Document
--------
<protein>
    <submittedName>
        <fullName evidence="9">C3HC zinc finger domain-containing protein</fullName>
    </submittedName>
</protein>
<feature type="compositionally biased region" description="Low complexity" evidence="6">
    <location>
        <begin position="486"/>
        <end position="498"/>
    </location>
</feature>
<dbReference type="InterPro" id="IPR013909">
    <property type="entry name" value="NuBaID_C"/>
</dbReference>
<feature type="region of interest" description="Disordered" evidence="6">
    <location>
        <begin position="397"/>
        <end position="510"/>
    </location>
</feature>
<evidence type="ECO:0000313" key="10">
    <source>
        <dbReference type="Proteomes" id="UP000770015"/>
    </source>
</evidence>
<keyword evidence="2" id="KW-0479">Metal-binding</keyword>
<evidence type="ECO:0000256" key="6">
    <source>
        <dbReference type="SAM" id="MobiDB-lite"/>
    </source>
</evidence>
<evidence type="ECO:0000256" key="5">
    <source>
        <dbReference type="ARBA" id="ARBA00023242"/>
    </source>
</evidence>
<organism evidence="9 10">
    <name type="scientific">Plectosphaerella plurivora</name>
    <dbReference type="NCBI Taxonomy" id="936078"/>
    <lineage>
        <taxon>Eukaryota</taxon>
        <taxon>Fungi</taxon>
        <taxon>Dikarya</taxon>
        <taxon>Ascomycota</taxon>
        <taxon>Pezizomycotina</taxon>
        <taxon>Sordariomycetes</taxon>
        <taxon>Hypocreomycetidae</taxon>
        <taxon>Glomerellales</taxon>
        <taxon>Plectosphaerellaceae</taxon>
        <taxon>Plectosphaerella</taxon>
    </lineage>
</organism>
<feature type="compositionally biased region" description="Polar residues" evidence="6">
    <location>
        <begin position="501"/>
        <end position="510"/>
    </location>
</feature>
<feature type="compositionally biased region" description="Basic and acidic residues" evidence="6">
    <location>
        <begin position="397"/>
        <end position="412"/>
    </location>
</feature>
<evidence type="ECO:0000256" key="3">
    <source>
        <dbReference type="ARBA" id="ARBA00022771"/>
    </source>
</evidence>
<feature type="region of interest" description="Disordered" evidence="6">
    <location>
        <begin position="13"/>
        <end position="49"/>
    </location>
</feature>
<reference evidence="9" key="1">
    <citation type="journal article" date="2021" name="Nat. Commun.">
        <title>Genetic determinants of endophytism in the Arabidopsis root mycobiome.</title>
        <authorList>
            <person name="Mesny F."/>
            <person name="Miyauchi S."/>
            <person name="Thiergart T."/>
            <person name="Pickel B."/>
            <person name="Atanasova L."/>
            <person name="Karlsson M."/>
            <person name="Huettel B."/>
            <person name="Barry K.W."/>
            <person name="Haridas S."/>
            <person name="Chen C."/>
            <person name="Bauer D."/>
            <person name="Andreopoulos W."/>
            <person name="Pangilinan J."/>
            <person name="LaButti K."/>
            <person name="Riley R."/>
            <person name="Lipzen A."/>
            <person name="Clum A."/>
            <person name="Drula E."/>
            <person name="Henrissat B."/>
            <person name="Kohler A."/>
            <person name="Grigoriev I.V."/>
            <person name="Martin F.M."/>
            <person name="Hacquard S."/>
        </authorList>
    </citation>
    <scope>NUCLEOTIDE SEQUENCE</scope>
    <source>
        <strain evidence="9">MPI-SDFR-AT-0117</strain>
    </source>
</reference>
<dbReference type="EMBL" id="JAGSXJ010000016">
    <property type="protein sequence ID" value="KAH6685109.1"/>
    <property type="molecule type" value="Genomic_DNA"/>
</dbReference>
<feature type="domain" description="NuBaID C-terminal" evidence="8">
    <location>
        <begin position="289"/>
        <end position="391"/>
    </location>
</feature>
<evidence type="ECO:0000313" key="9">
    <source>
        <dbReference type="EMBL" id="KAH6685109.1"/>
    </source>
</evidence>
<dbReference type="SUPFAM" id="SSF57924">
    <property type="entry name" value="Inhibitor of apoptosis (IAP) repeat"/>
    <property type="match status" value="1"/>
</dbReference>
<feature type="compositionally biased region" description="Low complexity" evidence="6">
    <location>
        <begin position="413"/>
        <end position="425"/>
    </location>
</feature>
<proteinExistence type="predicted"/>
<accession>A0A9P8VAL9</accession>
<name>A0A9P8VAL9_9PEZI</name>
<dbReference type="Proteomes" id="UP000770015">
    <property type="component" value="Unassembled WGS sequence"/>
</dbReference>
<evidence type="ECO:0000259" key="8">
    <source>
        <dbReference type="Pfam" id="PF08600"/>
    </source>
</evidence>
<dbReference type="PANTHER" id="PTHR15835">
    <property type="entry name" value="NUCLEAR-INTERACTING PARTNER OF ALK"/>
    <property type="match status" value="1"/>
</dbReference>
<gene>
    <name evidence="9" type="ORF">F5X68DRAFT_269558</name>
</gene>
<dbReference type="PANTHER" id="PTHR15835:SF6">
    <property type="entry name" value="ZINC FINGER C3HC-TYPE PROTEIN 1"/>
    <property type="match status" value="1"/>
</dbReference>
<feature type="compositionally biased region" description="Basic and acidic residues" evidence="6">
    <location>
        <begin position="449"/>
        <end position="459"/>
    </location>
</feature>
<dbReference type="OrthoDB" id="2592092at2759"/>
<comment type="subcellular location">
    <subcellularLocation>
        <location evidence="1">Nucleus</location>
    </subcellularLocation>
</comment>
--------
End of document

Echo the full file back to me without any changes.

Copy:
<protein>
    <submittedName>
        <fullName evidence="9">C3HC zinc finger domain-containing protein</fullName>
    </submittedName>
</protein>
<feature type="compositionally biased region" description="Low complexity" evidence="6">
    <location>
        <begin position="486"/>
        <end position="498"/>
    </location>
</feature>
<dbReference type="InterPro" id="IPR013909">
    <property type="entry name" value="NuBaID_C"/>
</dbReference>
<feature type="region of interest" description="Disordered" evidence="6">
    <location>
        <begin position="397"/>
        <end position="510"/>
    </location>
</feature>
<evidence type="ECO:0000313" key="10">
    <source>
        <dbReference type="Proteomes" id="UP000770015"/>
    </source>
</evidence>
<keyword evidence="2" id="KW-0479">Metal-binding</keyword>
<evidence type="ECO:0000256" key="6">
    <source>
        <dbReference type="SAM" id="MobiDB-lite"/>
    </source>
</evidence>
<evidence type="ECO:0000256" key="5">
    <source>
        <dbReference type="ARBA" id="ARBA00023242"/>
    </source>
</evidence>
<organism evidence="9 10">
    <name type="scientific">Plectosphaerella plurivora</name>
    <dbReference type="NCBI Taxonomy" id="936078"/>
    <lineage>
        <taxon>Eukaryota</taxon>
        <taxon>Fungi</taxon>
        <taxon>Dikarya</taxon>
        <taxon>Ascomycota</taxon>
        <taxon>Pezizomycotina</taxon>
        <taxon>Sordariomycetes</taxon>
        <taxon>Hypocreomycetidae</taxon>
        <taxon>Glomerellales</taxon>
        <taxon>Plectosphaerellaceae</taxon>
        <taxon>Plectosphaerella</taxon>
    </lineage>
</organism>
<feature type="compositionally biased region" description="Polar residues" evidence="6">
    <location>
        <begin position="501"/>
        <end position="510"/>
    </location>
</feature>
<feature type="compositionally biased region" description="Basic and acidic residues" evidence="6">
    <location>
        <begin position="397"/>
        <end position="412"/>
    </location>
</feature>
<evidence type="ECO:0000256" key="3">
    <source>
        <dbReference type="ARBA" id="ARBA00022771"/>
    </source>
</evidence>
<feature type="region of interest" description="Disordered" evidence="6">
    <location>
        <begin position="13"/>
        <end position="49"/>
    </location>
</feature>
<reference evidence="9" key="1">
    <citation type="journal article" date="2021" name="Nat. Commun.">
        <title>Genetic determinants of endophytism in the Arabidopsis root mycobiome.</title>
        <authorList>
            <person name="Mesny F."/>
            <person name="Miyauchi S."/>
            <person name="Thiergart T."/>
            <person name="Pickel B."/>
            <person name="Atanasova L."/>
            <person name="Karlsson M."/>
            <person name="Huettel B."/>
            <person name="Barry K.W."/>
            <person name="Haridas S."/>
            <person name="Chen C."/>
            <person name="Bauer D."/>
            <person name="Andreopoulos W."/>
            <person name="Pangilinan J."/>
            <person name="LaButti K."/>
            <person name="Riley R."/>
            <person name="Lipzen A."/>
            <person name="Clum A."/>
            <person name="Drula E."/>
            <person name="Henrissat B."/>
            <person name="Kohler A."/>
            <person name="Grigoriev I.V."/>
            <person name="Martin F.M."/>
            <person name="Hacquard S."/>
        </authorList>
    </citation>
    <scope>NUCLEOTIDE SEQUENCE</scope>
    <source>
        <strain evidence="9">MPI-SDFR-AT-0117</strain>
    </source>
</reference>
<dbReference type="EMBL" id="JAGSXJ010000016">
    <property type="protein sequence ID" value="KAH6685109.1"/>
    <property type="molecule type" value="Genomic_DNA"/>
</dbReference>
<feature type="domain" description="NuBaID C-terminal" evidence="8">
    <location>
        <begin position="289"/>
        <end position="391"/>
    </location>
</feature>
<evidence type="ECO:0000313" key="9">
    <source>
        <dbReference type="EMBL" id="KAH6685109.1"/>
    </source>
</evidence>
<dbReference type="SUPFAM" id="SSF57924">
    <property type="entry name" value="Inhibitor of apoptosis (IAP) repeat"/>
    <property type="match status" value="1"/>
</dbReference>
<feature type="compositionally biased region" description="Low complexity" evidence="6">
    <location>
        <begin position="413"/>
        <end position="425"/>
    </location>
</feature>
<proteinExistence type="predicted"/>
<accession>A0A9P8VAL9</accession>
<name>A0A9P8VAL9_9PEZI</name>
<dbReference type="Proteomes" id="UP000770015">
    <property type="component" value="Unassembled WGS sequence"/>
</dbReference>
<evidence type="ECO:0000259" key="8">
    <source>
        <dbReference type="Pfam" id="PF08600"/>
    </source>
</evidence>
<dbReference type="PANTHER" id="PTHR15835">
    <property type="entry name" value="NUCLEAR-INTERACTING PARTNER OF ALK"/>
    <property type="match status" value="1"/>
</dbReference>
<gene>
    <name evidence="9" type="ORF">F5X68DRAFT_269558</name>
</gene>
<dbReference type="PANTHER" id="PTHR15835:SF6">
    <property type="entry name" value="ZINC FINGER C3HC-TYPE PROTEIN 1"/>
    <property type="match status" value="1"/>
</dbReference>
<feature type="compositionally biased region" description="Basic and acidic residues" evidence="6">
    <location>
        <begin position="449"/>
        <end position="459"/>
    </location>
</feature>
<dbReference type="OrthoDB" id="2592092at2759"/>
<comment type="subcellular location">
    <subcellularLocation>
        <location evidence="1">Nucleus</location>
    </subcellularLocation>
</comment>